“From our perspective, it was a logical choice to inspire people through music,” said Coca-Cola Global Music Marketing Manager Umut Özaydinli in the beginning of a case study on Coca-Cola’s “Open Happiness” campaign at the Billboard and Adweek Music and Advertising Conference in New York. In an advertising climate with declining TV viewership and increasing time online and music consumption, Coca-Cola looked to create a song that would be the central piece of an innovative global marketing strategy.
To do this they tapped five artists; Gnarls Barkley’s Cee-Lo, Patrick Stump from Fall Out Boy, Brendon Urie from Panic at the Disco, Travis McCoy from Gym Class Heroes and newcomer Janelle Monae to collaborate on a commissioned single. The track was produced by Polow Da Don and Butch Walker. Jonathan Daniel of Crush Music Media Management said the artistic collaboration was easy due to the mutual respect between all artists involved. He went on to cite working Coca-Cola’s trademarked five-note whistle into the track as the most difficult musical challenge for the group.
“Open Happiness” then became the creative spearhead of Coca-Cola’s global advertising campaign. Activation tactics such as imprinting artist’s’ names on 300 million Coke cans in the U.K. and France both benefited the artists and allowed Coca-Cola to engage audiences around the music. Warner Music Group handled international distribution to music retailers. One of the challenges cited by Camille Hackney, senior VP of brand partnerships and commercial licensing at Atlantic Records, was distributing to all 200 countries that the Coca-Cola covers as one of the biggest brands in the world. “We’re getting there,” said Hackney, but that there were “certain places where no commerce (in music) exists.”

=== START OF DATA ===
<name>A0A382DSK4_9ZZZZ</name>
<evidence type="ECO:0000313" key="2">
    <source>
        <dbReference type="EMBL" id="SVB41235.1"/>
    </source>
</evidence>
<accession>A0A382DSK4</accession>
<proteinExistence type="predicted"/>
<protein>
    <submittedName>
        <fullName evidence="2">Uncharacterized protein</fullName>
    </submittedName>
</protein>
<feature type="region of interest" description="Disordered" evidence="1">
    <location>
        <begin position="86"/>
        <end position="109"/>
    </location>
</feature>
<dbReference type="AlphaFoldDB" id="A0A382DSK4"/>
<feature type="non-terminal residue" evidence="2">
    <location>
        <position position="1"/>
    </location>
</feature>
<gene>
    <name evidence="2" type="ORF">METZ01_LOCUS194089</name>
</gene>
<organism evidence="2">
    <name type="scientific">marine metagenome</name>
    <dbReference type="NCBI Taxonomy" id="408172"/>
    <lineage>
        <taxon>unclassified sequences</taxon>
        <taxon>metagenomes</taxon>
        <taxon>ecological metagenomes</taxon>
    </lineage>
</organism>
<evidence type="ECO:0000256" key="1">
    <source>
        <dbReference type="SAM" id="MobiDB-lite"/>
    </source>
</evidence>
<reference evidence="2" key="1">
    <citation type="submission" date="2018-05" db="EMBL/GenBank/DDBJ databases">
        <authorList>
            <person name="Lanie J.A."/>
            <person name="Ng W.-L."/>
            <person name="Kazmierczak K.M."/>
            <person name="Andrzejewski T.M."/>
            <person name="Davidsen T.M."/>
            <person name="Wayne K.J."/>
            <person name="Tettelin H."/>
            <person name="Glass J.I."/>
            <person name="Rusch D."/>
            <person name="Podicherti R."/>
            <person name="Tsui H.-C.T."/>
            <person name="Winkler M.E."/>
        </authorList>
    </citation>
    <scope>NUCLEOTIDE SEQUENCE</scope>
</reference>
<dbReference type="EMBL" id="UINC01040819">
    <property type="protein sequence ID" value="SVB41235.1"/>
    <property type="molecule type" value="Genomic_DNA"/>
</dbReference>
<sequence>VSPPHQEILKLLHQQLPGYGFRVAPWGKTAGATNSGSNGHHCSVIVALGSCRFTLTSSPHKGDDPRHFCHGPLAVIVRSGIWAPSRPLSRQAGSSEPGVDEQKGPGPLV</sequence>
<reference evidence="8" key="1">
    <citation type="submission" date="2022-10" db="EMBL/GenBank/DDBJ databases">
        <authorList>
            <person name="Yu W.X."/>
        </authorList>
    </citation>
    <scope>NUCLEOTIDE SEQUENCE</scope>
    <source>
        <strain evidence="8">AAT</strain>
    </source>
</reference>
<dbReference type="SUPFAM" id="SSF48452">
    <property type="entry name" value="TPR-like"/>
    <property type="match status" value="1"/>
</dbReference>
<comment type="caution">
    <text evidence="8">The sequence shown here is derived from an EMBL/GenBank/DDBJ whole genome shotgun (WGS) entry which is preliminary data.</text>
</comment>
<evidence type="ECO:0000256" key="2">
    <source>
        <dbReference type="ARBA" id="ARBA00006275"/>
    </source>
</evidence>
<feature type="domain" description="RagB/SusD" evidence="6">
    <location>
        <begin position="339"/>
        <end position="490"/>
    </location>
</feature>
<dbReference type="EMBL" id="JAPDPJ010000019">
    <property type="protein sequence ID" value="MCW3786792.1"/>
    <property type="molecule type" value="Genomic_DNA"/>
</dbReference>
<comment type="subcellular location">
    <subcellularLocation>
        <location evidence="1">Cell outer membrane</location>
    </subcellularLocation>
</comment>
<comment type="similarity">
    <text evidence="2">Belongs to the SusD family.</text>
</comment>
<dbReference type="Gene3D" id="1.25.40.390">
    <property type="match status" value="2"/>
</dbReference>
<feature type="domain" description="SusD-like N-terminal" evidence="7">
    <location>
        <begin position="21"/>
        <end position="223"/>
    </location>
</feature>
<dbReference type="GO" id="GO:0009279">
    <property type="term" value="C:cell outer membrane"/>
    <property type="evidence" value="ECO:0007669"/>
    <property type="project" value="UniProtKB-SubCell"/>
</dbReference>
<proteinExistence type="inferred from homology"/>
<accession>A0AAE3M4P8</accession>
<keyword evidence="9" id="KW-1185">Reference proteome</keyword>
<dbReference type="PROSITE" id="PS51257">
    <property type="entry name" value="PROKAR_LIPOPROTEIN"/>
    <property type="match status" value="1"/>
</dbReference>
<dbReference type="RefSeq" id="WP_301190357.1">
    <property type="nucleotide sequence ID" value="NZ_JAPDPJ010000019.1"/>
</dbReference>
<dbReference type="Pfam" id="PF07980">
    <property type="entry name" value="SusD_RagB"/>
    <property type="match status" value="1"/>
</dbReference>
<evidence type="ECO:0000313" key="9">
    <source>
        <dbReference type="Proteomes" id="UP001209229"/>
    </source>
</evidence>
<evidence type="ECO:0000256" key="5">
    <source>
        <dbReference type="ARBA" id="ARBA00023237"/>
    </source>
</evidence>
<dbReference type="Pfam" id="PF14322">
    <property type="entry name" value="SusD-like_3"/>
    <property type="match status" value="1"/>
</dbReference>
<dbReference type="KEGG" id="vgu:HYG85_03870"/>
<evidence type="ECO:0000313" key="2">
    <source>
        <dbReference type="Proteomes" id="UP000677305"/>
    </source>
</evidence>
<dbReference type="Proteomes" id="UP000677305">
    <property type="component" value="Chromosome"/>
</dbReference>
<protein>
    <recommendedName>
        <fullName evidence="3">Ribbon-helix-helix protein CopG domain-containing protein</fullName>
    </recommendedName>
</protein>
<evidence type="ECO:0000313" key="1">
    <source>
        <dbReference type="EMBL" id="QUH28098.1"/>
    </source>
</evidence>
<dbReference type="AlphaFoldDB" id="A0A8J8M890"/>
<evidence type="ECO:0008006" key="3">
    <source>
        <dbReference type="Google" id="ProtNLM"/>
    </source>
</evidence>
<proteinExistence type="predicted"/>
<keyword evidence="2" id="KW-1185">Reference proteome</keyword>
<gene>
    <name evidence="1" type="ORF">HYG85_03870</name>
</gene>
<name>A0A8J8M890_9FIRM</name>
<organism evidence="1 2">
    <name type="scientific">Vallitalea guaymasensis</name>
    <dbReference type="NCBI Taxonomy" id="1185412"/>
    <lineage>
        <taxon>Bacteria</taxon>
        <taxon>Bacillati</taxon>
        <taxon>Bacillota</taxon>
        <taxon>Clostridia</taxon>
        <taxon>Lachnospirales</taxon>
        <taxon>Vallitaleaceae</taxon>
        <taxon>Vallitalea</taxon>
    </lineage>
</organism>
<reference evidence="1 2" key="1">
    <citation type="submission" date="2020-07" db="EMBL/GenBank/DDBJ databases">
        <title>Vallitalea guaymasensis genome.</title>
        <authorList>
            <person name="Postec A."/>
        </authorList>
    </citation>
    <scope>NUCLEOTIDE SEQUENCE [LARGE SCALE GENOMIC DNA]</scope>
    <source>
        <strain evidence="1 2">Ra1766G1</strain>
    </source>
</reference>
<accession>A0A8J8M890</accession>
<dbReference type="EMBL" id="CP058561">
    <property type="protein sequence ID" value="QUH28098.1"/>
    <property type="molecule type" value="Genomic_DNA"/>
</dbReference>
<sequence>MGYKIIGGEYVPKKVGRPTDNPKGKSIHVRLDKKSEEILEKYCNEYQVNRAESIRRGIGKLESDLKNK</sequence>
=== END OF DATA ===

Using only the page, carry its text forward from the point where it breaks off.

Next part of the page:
Social networks also played an important role in the “Open Happiness” campaign. Coca-Cola was both surprised and pleased when the track was somehow leaked onto YouTube three weeks prior to the campaign. “We were really happy, people started making their own videos with the Coke brand in it,” said Özaydinli.
In distribution of the track however, there was some disagreement between partners. Özaydinli said Coca-Cola originally wanted to give the “Open Happiness” single away for free, and that Coke had little ambition to create a revenue stream from the recording. It was clear that Atlantic Records was opposed to this strategy. A deal was reached for the track which involved a 50/50 split of revenues with Warner Music Group and an artist-friendly work-for-hire arrangement where the artists participated in the songwriting revenues. Jonathan Daniel said that the deal was “the most generous a company has ever been in a work-for-hire situation.” Coca-Cola retains ownership of publishing rights, and the master is owned by Atlantic, but it can only be used in situations approved by Coke. Coca-Cola also owns all rights associated with their 5-note hook that was created by New York music and sound design firm Human, and is part of all brand communications.
Hackney said that ownership had not been a huge part of negotiations, and that the deal had been structured in a very different way because “both parties wanted to work together.” It was clear that all involved in the project were excited by the results. Özaydinli emphasized several times that it was critical to create a partnership that everybody was happy to be involved with, otherwise it would become “just be a deal falling apart elegantly.”